Alternative Cleaning Method:

To properly clean the sealing surface prior to reassembly, GM Low VOC Cleaner, P/N♦19287401 (in Canada, P/N 88901247), should be sprayed on the mating surface. Use care to avoid getting solvent in any area other than the mating surface to be cleaned. Allow it to soak in for several minutes to loosen the old RTV sealer/gasket material. GM strongly recommends using a plastic razor blade or non- metallic scraper to remove all loose sealer/gasket material.

Important: The appearance of the gasket surface is not critical — the feel is. There will be indentations from the gasket left in the cylinder head after all the gasket material is removed. The new gasket will fill these small indentations when it is installed.
 

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Reign in Blood
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Sanding grit and oil makes an excellent lapping compound...
 

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Excellent addition to community knowledge base!

Momslbz,

Only thing that could have been better was chapter and verse on your source, not that I have the slightest doubt. Always best to hear from the folks who built the darn engine in the first place.

And all you had to do was make time to copy/paste :).

Mercifully, I'll never get as far into my Duramax as nevs83, but good to know 411 is easily available on this excellent site!

Thanks and all best.
 

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Discussion Starter · #9 ·
Ok so what's done is done. What can I do about it now?...short of completely tearing it down and rinsing it?

Forgive my ignorance in that I don't know the whole path of travel of the oil.....but is there a way to maybe rinse out the bottom of the engine in oil and then just pull the lower oil pain and dump it/clean it out?


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We forgot about the OP!

nevs83,

Spent a bit of Google time looking for an answer to your dilemma but, not surprisingly, everything I found addressed thorough cleaning of disassembled engines that have had machine work done. Also a few sad stories of engines that got drowned in mud baths, inhaled dirty water and, without major intervention, eventually grenaded.

As you probably know, the really troublesome engine contaminants are those whose sizes approximate bearing clearances. Smaller (except in our fuel systems!) just stay in suspension and the larger ones get trapped in the oil filter.

So how you get rid of sanding grit without a complete tear down?

Here are some thoughts, that steal unapologetically from your own ideas. Since it appears the cylinder walls are well protected with assembly lube (?) I'd begin by thoroughly cleaning all reachable lube from that area with a dry cloth. Any solvent would seem to me to just put the grit into solution and let it fall past the rings. I'm thinking any sand paper grit that fell in the cylinders should be stuck in that lube.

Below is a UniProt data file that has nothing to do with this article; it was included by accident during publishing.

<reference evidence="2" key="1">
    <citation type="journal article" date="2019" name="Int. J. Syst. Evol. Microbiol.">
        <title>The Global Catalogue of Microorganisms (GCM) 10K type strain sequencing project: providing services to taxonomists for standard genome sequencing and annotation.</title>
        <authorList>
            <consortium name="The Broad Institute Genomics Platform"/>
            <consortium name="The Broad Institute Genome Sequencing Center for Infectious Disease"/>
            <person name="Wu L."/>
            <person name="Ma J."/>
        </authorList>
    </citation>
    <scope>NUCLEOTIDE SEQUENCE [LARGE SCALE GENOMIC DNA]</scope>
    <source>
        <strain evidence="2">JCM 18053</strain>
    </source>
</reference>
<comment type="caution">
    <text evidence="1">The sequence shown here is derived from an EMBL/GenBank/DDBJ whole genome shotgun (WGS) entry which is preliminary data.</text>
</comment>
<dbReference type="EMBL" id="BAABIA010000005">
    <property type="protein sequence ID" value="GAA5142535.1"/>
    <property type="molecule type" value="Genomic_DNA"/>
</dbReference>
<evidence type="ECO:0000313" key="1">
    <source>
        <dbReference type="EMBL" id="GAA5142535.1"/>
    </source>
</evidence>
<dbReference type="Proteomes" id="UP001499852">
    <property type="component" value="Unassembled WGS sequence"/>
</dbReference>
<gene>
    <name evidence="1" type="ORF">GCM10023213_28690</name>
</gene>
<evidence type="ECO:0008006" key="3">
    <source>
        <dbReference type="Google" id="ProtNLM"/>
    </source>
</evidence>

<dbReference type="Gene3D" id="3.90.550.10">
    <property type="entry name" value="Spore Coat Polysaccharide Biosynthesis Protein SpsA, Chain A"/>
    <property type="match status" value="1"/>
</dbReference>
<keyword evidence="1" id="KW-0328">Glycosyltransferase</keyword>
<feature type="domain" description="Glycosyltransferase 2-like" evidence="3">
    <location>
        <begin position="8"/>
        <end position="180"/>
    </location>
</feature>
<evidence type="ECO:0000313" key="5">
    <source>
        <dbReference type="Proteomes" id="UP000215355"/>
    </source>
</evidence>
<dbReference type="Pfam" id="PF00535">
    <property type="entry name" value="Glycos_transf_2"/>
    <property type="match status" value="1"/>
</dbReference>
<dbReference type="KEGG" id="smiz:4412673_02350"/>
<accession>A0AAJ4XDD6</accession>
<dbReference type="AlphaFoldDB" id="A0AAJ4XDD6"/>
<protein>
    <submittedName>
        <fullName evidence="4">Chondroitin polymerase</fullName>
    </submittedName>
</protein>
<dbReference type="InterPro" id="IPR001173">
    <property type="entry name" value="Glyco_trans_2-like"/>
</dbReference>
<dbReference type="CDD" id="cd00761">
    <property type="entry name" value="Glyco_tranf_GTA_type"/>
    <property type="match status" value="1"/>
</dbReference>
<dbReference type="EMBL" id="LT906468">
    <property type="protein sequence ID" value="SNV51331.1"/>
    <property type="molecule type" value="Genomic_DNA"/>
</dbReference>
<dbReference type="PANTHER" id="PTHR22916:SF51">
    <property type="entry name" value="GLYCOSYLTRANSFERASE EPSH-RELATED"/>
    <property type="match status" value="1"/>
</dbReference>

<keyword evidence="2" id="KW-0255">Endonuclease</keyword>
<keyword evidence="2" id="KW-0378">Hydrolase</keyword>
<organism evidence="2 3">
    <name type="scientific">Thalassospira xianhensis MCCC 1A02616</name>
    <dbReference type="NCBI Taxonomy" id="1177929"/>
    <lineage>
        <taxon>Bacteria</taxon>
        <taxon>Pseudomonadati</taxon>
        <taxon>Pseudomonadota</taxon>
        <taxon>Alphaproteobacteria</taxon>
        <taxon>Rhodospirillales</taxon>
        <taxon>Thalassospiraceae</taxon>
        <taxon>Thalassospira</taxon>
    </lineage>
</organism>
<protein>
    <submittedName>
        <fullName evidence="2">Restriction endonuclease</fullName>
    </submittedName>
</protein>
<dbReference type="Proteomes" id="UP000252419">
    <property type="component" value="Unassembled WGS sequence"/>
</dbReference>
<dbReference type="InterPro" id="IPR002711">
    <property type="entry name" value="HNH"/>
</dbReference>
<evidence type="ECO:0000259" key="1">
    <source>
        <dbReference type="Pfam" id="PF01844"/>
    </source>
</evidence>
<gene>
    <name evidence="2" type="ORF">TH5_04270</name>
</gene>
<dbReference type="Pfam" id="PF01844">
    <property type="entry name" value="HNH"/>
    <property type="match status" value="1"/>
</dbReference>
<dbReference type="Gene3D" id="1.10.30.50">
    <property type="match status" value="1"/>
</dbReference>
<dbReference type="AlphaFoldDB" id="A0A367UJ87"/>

Clean what you can see from the cylinders as the pistons sit (follow up with Q-tips?). Then rotate the engine slightly. Falling pistons should drag most remaining lube down the walls, where you can clean further. Rising pistons are going to spread the lube up the walls, but maybe most of that will be cleared when the pistons drop. Again, whatever dry cleaning material you can use to get around the tops of the pistons, before you turn the engine, should minimize remaining grit.

Water passages can be dealt with by simple coolant flush, but those oil passages will be troublesome. While some folks might be inclined to put everything back together and rely on a couple of oil changes to clean things up, by that time the engine has started and that sanding debris is everywhere!

Here's where your idea comes in. How about using a syringe and suitable solvent (kero?) to flush whatever is in those oil passages down into the sump? That technique would work on the gravity returns, but the pressurized openings that go down to the oil pump are another story and obviously they connect to other oil galleries. Someone who knows a lot more than I do about that part of the Duramax can tell you if pulling the pan (no walk in the park, I understand) and the oil pump would allow a free flow of solvent from the head decks.

And of course follow up with an engine flush later. I chastised a buddy for flushing with Mobil 1, but it was his $$$:rof.

Let's see what Forum members suggest and maybe you can get by without a complete tear-down.